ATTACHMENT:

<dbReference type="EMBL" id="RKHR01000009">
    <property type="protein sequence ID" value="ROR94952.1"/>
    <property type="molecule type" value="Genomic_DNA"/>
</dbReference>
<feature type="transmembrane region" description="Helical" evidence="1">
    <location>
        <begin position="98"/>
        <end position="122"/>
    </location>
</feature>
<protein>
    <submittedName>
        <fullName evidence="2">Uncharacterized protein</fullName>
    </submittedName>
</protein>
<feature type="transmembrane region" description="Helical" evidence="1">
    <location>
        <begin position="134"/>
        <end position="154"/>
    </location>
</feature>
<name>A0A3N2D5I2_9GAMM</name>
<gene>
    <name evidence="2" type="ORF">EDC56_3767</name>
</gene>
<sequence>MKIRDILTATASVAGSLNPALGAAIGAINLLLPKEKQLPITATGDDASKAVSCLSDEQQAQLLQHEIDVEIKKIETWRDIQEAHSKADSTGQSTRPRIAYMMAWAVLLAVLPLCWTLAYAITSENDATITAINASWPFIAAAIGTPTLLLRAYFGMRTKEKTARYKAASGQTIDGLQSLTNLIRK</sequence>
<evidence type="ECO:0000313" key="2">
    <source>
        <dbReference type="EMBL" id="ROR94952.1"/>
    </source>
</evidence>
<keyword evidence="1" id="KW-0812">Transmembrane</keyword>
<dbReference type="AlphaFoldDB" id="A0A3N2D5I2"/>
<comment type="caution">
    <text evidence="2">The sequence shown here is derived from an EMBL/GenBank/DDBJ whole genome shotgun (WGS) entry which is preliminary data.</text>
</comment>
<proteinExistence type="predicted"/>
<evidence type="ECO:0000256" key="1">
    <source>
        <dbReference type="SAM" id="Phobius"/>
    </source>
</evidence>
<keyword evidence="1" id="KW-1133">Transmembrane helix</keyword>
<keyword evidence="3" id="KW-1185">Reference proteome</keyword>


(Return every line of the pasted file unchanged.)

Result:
<dbReference type="EMBL" id="RKHR01000009">
    <property type="protein sequence ID" value="ROR94952.1"/>
    <property type="molecule type" value="Genomic_DNA"/>
</dbReference>
<feature type="transmembrane region" description="Helical" evidence="1">
    <location>
        <begin position="98"/>
        <end position="122"/>
    </location>
</feature>
<protein>
    <submittedName>
        <fullName evidence="2">Uncharacterized protein</fullName>
    </submittedName>
</protein>
<feature type="transmembrane region" description="Helical" evidence="1">
    <location>
        <begin position="134"/>
        <end position="154"/>
    </location>
</feature>
<name>A0A3N2D5I2_9GAMM</name>
<gene>
    <name evidence="2" type="ORF">EDC56_3767</name>
</gene>
<sequence>MKIRDILTATASVAGSLNPALGAAIGAINLLLPKEKQLPITATGDDASKAVSCLSDEQQAQLLQHEIDVEIKKIETWRDIQEAHSKADSTGQSTRPRIAYMMAWAVLLAVLPLCWTLAYAITSENDATITAINASWPFIAAAIGTPTLLLRAYFGMRTKEKTARYKAASGQTIDGLQSLTNLIRK</sequence>
<evidence type="ECO:0000313" key="2">
    <source>
        <dbReference type="EMBL" id="ROR94952.1"/>
    </source>
</evidence>
<keyword evidence="1" id="KW-0812">Transmembrane</keyword>
<dbReference type="AlphaFoldDB" id="A0A3N2D5I2"/>
<comment type="caution">
    <text evidence="2">The sequence shown here is derived from an EMBL/GenBank/DDBJ whole genome shotgun (WGS) entry which is preliminary data.</text>
</comment>
<proteinExistence type="predicted"/>
<evidence type="ECO:0000256" key="1">
    <source>
        <dbReference type="SAM" id="Phobius"/>
    </source>
</evidence>
<keyword evidence="1" id="KW-1133">Transmembrane helix</keyword>
<keyword evidence="3" id="KW-1185">Reference proteome</keyword>